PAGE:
10 Studies: Protein Intake and Strength Training After 50
Protein intake and strength training together are your dynamic duo for aging and loving it.
1) Protein was the determining factor when high or low carbohydrate intake did n’t have an impact on successful aging. “Successful” was determined by an integrated rating of social, physical, and mental performance.
2) In a 2018 review of literature of protein intake influence on aging researchers reported: “Currently recommended protein intake for aging adults may not be sufficient for muscle mass and strength maintenance.
To minimize the adverse health and environmental effects of excess animal protein consumption, incorporation of sustainably sourced plant proteins may be a promising strategy.”
I’ll link to previous conversations about the animal and plant protein dilemma.
3) Very high protein intake (≥1.2 g/kg/day) and high protein intake (≥1.0 g/kg/day) groups showed better lower limb physical functioning and walking speed (WS) performance in comparison to individuals who present relative low protein (<0.80 g/kg/day) intake.
4) Women below the higher RDA protein threshold had a significantly (p < 0.05) higher likelihood of having physical limitations (compared to higher RDA threshold). Additionally, they had significant differences in muscle mass.
In conclusion, the present study supports the RDA threshold of 0.8 g·kg-1 BW of proteins to prevent the loss of muscle mass and emphasizes the importance of the higher RDA threshold of at least 1.1 g·kg-1 BW to infer additional benefits on constructs of physical function.
This study also supports the role of protein intake for healthy aging, even in older adults meeting guidelines for physical activity. (Several studies point to protein needs increasing for sedentary and frail older adults).
5) Physical inactivity and inadequate nutrition (undereating or overeating the wrong things) accelerate age-related decrease in muscle mass and strength. The good news is that this status is subject to modification.
Physical activity/exercise guidelines need to make specific reference to resistance exercise and highlight the benefits of higher-intensity aerobic exercise training, alongside advocating older adults perform aerobic-based physical activity and household tasks (e.g., carrying groceries).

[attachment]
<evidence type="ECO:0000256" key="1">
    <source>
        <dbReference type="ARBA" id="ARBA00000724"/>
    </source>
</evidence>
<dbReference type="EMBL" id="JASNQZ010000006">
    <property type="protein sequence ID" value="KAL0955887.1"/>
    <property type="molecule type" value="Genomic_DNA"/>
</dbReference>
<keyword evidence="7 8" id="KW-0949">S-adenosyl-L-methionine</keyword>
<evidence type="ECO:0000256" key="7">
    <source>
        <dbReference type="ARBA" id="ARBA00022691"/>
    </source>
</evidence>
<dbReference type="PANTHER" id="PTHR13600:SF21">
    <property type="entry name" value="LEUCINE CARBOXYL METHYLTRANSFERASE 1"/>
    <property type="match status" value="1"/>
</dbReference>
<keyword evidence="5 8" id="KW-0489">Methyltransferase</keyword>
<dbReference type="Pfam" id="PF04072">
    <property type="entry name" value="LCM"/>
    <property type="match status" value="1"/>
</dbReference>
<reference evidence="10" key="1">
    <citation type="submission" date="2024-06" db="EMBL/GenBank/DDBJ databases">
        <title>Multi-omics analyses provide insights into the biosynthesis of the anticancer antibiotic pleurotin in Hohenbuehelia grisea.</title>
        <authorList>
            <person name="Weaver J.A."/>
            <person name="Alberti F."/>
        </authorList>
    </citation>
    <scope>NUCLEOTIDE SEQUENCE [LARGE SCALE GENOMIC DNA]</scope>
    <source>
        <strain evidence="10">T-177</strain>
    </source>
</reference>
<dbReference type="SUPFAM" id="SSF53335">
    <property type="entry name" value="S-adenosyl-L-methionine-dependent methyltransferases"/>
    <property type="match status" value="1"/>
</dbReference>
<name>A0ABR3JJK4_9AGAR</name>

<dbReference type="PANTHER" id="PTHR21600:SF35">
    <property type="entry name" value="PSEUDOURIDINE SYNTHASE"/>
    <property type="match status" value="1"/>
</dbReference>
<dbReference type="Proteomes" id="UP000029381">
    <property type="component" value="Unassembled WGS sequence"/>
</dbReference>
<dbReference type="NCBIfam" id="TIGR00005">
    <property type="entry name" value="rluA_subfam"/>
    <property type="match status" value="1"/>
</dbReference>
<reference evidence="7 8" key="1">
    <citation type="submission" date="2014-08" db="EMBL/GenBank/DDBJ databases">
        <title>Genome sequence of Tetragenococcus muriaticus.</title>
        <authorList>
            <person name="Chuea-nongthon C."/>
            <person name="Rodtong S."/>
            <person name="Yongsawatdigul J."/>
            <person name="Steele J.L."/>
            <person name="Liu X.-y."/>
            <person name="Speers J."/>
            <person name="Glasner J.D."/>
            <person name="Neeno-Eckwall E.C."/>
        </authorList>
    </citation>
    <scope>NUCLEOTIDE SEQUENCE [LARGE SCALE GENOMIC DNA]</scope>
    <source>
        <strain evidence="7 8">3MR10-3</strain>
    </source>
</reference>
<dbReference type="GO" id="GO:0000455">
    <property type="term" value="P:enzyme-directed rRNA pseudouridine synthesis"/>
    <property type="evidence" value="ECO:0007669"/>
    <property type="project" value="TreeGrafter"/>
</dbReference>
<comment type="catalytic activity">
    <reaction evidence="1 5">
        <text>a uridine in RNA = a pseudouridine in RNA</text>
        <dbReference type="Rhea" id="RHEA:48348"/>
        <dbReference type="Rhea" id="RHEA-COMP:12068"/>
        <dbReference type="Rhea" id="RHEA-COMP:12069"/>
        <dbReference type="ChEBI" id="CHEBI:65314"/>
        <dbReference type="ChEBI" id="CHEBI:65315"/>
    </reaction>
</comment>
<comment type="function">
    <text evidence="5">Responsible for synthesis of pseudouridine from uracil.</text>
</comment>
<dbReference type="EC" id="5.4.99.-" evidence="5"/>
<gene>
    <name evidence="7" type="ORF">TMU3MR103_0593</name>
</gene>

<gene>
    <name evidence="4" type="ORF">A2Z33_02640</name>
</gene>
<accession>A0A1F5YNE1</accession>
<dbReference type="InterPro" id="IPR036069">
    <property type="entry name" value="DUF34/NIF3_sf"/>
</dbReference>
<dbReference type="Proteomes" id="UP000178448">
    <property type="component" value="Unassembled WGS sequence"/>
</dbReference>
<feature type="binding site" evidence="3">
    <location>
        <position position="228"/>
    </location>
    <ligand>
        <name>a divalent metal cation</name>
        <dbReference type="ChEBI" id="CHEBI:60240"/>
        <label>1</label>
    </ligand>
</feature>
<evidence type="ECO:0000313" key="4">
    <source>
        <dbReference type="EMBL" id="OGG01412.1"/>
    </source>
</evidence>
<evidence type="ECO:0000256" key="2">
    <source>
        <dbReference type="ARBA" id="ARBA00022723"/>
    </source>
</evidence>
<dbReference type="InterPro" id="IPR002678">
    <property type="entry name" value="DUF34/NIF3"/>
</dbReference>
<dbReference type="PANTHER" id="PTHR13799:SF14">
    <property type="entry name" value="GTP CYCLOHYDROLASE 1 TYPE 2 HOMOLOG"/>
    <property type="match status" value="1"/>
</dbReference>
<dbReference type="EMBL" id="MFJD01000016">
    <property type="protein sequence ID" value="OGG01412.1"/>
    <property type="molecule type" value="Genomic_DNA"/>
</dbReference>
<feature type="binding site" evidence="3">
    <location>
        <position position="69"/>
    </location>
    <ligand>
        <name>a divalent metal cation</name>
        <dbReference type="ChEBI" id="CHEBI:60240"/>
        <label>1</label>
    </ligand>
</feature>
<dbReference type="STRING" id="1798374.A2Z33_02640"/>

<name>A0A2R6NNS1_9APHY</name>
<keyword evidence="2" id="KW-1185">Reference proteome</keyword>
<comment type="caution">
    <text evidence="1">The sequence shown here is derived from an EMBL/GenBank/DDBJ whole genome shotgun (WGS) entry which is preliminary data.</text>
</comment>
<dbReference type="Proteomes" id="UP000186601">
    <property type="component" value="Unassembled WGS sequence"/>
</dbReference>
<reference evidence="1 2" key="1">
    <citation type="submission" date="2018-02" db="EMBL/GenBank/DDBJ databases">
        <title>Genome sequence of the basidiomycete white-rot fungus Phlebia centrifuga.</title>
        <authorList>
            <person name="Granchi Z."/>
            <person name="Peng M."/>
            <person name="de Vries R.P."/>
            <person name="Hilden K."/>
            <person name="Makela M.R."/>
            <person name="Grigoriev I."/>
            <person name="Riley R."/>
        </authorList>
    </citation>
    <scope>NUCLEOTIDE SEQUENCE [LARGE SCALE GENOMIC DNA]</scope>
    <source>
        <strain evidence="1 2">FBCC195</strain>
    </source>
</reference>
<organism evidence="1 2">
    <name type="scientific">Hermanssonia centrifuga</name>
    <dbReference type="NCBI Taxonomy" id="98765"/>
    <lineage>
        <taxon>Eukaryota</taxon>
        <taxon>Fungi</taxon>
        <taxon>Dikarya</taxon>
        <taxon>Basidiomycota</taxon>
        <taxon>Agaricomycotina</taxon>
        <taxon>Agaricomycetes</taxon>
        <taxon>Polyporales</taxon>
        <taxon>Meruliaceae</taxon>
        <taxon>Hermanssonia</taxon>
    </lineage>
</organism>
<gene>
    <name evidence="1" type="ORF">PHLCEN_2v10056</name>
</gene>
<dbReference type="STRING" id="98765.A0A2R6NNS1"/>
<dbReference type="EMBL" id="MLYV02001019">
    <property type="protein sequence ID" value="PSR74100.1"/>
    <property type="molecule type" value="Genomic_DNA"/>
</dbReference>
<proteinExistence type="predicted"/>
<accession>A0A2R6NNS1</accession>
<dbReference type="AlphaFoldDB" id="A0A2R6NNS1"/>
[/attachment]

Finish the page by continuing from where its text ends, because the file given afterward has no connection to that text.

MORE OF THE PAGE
In terms of dietary recommendations, greater emphasis should be placed on optimal rather than minimum protein intake for older adults.
Guidelines that endorse a daily protein intake of 1.2-1.5 g/kg BM/day, which are levels 50-90% greater than the current protein Recommendation Dietary Allowance (0.8 g/kg BM/day), are likely to help preserve muscle mass and strength and are safe for healthy older adults.
Increasing the proportion of leucine contained in a given dose of protein, co-ingesting other nutrients (e.g., carbohydrate and fat or supplementation with n-3 polyunsaturated fatty acids) or being physically active prior to protein intake. These things are known to enhance muscle protein synthesis.
resource mentioned: The Protein Report
Increase Muscle Protein Synthesis:
- Exercise before protein
- Add carbohydrate and fat with protein (support absorption)
- Increase amount of leucine to about 2.3 mcg per serving of protein
What does 1.5 g/kg equal?
125 lbs = 57 kg
85 gm protein
28.5 gm protein
150 lbs = 68 kg
102 gm protein
34 grams per meal
This episode is sponsored by the 5-Day Flip
6) Minerals may be important nutrients to prevent and/or treat sarcopenia (significant muscle loss). Particularly, magnesium, selenium, and calcium seem to be most promising.
7) An increasing body of experimental studies on skeletal muscle protein metabolism as well as epidemiological data suggest that protein requirements with aging might be greater than many current dietary recommendations.
Studies that compared muscle protein synthetic (MPS) responses to protein ingestion in young and old adults suggest that a higher relative protein intake is required to maximally stimulate skeletal muscle MPS in the aged oldest old (85+).
Regular physical activity may preserve and even enhance the responsiveness of aging skeletal muscle to protein intake, until very advanced age. Message? Keep exercising in order to keep protein synthesis optimal and stay youthful.
8) Studies investigated a total of 50,284 older adults from three different continents between 2006 and 2018. Four cross-sectional studies were included in the meta-analyses. The results demonstrated that a high protein intake was negatively associated with frailty status in older adults.
A distribution of protein intake spread evening over the main meals is better associated with gait speed than relative protein intake – aka it is NOT about how much per day but how much at every meal.
The study found frequent consumption of meals containing at least 30 g of protein was associated with greater lean mass and lower-limb muscle strength in middle-aged and older adults. Read: greater lean mass = lower body fat.
9) Another study found that more frequent consumption of meals containing between 30 and 45 g protein/meal produced the greatest association with leg lean mass and strength. Thus, the consumption of 1-2 daily meals with protein content from 30 to 45 g may be an important strategy for increasing and/or maintaining lean body mass and muscle strength with aging.
10) Moderate to Vigorous Physical Activity (MVPA) and frequency of protein consumption of ⩾30 g of protein per meal were independently associated with lower extremity lean mass and strength.
Study subjects had protein intake of at least 2 meals a day of 30 + grams of protein.
If you’re seeing this on iTunes or YouTube or where you get podcasts, visit the show notes at
Why it’s so hard to choose protein